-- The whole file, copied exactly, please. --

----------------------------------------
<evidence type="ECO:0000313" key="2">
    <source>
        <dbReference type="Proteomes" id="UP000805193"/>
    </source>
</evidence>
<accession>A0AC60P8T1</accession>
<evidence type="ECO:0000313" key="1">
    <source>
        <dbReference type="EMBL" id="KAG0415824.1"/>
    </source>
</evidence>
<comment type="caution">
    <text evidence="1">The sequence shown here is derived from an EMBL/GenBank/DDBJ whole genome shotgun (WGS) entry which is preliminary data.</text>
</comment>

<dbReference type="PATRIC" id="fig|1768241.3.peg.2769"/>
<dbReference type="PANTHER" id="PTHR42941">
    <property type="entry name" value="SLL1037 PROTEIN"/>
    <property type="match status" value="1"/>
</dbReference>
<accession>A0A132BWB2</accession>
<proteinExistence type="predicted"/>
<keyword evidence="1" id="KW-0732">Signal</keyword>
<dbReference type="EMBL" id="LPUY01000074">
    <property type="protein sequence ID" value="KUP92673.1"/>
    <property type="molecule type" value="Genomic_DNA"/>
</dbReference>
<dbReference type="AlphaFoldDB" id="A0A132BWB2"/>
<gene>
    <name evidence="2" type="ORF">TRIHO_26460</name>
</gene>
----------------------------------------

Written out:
<evidence type="ECO:0000313" key="2">
    <source>
        <dbReference type="Proteomes" id="UP000805193"/>
    </source>
</evidence>
<accession>A0AC60P8T1</accession>
<evidence type="ECO:0000313" key="1">
    <source>
        <dbReference type="EMBL" id="KAG0415824.1"/>
    </source>
</evidence>
<comment type="caution">
    <text evidence="1">The sequence shown here is derived from an EMBL/GenBank/DDBJ whole genome shotgun (WGS) entry which is preliminary data.</text>
</comment>

<dbReference type="PATRIC" id="fig|1768241.3.peg.2769"/>
<dbReference type="PANTHER" id="PTHR42941">
    <property type="entry name" value="SLL1037 PROTEIN"/>
    <property type="match status" value="1"/>
</dbReference>
<accession>A0A132BWB2</accession>
<proteinExistence type="predicted"/>
<keyword evidence="1" id="KW-0732">Signal</keyword>
<dbReference type="EMBL" id="LPUY01000074">
    <property type="protein sequence ID" value="KUP92673.1"/>
    <property type="molecule type" value="Genomic_DNA"/>
</dbReference>
<dbReference type="AlphaFoldDB" id="A0A132BWB2"/>
<gene>
    <name evidence="2" type="ORF">TRIHO_26460</name>
</gene>